My Sunil looks smart in his new long pants, but I just can't look into his eyes for a long time any longer, because they just seem to burn into mine. Goddess Parvathie, did you feel the same way when you looked at Lord Shiva in your adolescence?

It was 1976 April and my father accepted an invitation from Uncle Nada to join them for a threeday visit to Jaffna. We all boarded the Jaffna bound Yaldevi Express from Medawachchiya, and since my father was also the Station Master and Uncle Nada his Deputy we managed to get a large 2nd class compartment all for ourselves. Within half an hour every adult of our family was fast asleep, while the younger children were gathered around the two windows, staring at the wayside with the glee that only children are capable of. 

I was sitting in one corner while Revathie was seated in the other, and my brother was sitting on her lap while her sister was sitting on mine. Her left hand was resting on the window sill below the little portion of the open shutter and was not visible to those within the cabin and suddenly without realizing it my hand, generating a motion ofs it's own, touched her fingers. Bolts of lightning struck as our fingers sought out each others and bonded in one solid lock. How can I ever explain, or live down, those few moments we had together?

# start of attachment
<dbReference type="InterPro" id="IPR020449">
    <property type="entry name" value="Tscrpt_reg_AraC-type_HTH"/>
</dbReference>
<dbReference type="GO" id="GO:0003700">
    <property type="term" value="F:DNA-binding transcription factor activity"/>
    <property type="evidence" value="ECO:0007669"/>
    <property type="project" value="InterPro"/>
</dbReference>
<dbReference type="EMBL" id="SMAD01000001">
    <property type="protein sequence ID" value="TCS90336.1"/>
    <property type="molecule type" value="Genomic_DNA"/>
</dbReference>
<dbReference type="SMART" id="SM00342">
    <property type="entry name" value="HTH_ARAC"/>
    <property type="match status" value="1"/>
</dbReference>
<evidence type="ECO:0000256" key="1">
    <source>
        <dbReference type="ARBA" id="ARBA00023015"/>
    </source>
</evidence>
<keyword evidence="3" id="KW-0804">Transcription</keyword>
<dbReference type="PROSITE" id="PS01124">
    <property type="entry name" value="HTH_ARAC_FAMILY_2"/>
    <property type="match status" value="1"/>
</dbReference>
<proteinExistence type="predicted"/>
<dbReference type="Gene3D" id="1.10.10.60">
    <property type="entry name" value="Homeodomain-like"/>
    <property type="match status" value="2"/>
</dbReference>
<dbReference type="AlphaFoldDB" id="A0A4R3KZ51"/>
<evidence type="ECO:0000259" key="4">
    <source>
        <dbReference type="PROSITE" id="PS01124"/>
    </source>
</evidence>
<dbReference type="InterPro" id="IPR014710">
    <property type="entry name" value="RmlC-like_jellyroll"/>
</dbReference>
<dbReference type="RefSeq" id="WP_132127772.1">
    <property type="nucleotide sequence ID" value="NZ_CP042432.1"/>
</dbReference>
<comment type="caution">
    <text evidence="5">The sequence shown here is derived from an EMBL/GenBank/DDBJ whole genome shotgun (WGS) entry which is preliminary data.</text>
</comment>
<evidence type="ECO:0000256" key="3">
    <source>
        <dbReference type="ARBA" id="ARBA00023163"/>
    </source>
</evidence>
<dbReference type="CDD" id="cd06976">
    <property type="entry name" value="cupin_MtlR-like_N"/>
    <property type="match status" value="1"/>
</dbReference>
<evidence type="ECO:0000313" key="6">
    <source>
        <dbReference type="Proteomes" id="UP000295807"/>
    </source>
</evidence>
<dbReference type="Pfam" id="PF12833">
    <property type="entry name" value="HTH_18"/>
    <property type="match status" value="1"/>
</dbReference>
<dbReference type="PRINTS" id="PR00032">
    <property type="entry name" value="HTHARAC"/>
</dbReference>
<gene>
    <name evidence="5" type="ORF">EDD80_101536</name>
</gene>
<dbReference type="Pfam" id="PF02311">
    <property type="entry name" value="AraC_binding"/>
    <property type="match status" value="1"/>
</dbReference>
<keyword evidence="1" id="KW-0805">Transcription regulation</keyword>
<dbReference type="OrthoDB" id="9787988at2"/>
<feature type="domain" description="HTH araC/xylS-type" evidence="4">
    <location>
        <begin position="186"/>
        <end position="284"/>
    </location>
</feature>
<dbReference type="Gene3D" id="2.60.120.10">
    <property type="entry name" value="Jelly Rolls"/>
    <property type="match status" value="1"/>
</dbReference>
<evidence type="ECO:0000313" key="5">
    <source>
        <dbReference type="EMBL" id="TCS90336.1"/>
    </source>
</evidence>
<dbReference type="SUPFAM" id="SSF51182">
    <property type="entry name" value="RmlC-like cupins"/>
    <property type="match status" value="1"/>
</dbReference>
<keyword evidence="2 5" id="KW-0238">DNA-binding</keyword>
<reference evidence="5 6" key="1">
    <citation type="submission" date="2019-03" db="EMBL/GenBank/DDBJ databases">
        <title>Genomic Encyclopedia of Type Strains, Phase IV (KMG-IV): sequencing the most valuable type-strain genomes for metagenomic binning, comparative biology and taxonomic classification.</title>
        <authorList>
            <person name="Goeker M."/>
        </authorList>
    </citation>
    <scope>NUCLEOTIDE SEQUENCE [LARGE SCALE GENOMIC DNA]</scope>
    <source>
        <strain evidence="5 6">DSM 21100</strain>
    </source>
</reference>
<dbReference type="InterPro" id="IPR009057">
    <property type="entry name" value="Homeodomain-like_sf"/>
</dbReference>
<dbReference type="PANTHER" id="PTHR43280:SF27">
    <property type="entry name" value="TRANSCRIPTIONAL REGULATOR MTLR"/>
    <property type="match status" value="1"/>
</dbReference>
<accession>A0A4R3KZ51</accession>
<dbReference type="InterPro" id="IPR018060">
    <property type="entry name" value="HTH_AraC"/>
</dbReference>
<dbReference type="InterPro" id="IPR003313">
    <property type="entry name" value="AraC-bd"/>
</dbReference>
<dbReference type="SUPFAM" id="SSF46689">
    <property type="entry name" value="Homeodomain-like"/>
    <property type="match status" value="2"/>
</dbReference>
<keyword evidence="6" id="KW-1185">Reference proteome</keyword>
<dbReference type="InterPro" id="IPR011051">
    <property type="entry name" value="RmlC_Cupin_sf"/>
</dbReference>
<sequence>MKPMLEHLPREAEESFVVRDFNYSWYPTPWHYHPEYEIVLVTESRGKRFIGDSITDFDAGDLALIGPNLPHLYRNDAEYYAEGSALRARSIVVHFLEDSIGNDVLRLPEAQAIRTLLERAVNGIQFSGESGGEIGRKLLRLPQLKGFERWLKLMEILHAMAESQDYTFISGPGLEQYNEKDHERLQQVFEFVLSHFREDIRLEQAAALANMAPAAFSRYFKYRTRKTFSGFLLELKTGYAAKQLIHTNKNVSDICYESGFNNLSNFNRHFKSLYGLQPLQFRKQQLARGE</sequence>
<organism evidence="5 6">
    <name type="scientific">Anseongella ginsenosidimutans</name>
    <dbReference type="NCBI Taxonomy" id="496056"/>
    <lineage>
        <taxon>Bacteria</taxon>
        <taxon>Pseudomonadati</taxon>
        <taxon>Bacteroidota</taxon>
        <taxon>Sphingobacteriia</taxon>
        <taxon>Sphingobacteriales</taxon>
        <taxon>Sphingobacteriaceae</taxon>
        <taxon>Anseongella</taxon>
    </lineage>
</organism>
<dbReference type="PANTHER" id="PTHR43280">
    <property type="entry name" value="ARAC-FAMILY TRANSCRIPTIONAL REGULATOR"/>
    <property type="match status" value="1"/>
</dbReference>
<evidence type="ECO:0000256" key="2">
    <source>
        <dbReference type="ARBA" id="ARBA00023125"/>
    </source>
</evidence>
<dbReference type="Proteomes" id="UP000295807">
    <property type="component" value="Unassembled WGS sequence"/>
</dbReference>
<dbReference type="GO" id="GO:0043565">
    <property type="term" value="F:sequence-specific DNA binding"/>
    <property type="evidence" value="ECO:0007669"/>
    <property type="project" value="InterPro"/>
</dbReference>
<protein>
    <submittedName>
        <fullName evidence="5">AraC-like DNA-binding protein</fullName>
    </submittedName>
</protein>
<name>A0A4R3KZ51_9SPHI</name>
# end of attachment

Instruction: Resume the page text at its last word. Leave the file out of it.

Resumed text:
To be contd. 

Poetry of a truly, whole person

  • Emptiness

  • Does the Doctor Sing - Selected works of Hilary Crusz, Vol I: Love Poetry. Posthumously published by his son Robert, to mark the 80th birthday of Hilary's wife, Decima.

    Hilary Crusz left us in May 1989, leaving us the memory and model of a warm, wise and sometimes whimsical personality. A leading sprit of the University of Ceylon, he was deeply honoured as a teacher, research scientist and University Administrator.

    He was at the same time the epitome of the civilized University man. 

    A quiet collector of original Sri Lankan paintings, with exquisite early Gabriels on the walls, a bibliophile, who once told me he couldn't do without his little monthly package of books from Blackwells, well versed in philosophy and theology and at the same time a fine human being with great zest for life, including the occasional sip of brandy from the little cask by the staircase, Hilary was a truly whole person.

    It must be added, that the appetite for theology was rooted in a deep faith, and reasoned adherence to the religion of his fathers. A poem like "Baptism" only makes explicit the Christian confidence that is implicit in many other poems.